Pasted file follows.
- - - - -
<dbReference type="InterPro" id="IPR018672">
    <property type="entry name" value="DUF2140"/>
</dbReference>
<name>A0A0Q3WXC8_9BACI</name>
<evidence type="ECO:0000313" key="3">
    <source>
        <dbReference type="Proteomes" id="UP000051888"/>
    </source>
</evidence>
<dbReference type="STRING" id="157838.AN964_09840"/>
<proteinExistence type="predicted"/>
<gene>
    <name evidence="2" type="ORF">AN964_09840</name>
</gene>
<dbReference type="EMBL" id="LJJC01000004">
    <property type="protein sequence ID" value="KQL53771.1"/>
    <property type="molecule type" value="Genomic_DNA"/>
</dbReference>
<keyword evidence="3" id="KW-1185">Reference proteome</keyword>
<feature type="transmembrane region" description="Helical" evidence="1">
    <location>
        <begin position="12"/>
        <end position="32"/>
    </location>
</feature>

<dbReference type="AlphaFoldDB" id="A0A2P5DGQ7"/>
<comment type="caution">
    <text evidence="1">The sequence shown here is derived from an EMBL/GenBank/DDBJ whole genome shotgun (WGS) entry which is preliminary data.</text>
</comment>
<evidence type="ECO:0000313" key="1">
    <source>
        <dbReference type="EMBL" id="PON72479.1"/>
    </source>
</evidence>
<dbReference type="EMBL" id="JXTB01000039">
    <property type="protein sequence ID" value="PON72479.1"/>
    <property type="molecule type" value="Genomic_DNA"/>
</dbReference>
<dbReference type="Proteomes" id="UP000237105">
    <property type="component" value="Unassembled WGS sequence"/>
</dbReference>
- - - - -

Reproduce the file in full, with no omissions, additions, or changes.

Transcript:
<dbReference type="InterPro" id="IPR018672">
    <property type="entry name" value="DUF2140"/>
</dbReference>
<name>A0A0Q3WXC8_9BACI</name>
<evidence type="ECO:0000313" key="3">
    <source>
        <dbReference type="Proteomes" id="UP000051888"/>
    </source>
</evidence>
<dbReference type="STRING" id="157838.AN964_09840"/>
<proteinExistence type="predicted"/>
<gene>
    <name evidence="2" type="ORF">AN964_09840</name>
</gene>
<dbReference type="EMBL" id="LJJC01000004">
    <property type="protein sequence ID" value="KQL53771.1"/>
    <property type="molecule type" value="Genomic_DNA"/>
</dbReference>
<keyword evidence="3" id="KW-1185">Reference proteome</keyword>
<feature type="transmembrane region" description="Helical" evidence="1">
    <location>
        <begin position="12"/>
        <end position="32"/>
    </location>
</feature>

<dbReference type="AlphaFoldDB" id="A0A2P5DGQ7"/>
<comment type="caution">
    <text evidence="1">The sequence shown here is derived from an EMBL/GenBank/DDBJ whole genome shotgun (WGS) entry which is preliminary data.</text>
</comment>
<evidence type="ECO:0000313" key="1">
    <source>
        <dbReference type="EMBL" id="PON72479.1"/>
    </source>
</evidence>
<dbReference type="EMBL" id="JXTB01000039">
    <property type="protein sequence ID" value="PON72479.1"/>
    <property type="molecule type" value="Genomic_DNA"/>
</dbReference>
<dbReference type="Proteomes" id="UP000237105">
    <property type="component" value="Unassembled WGS sequence"/>
</dbReference>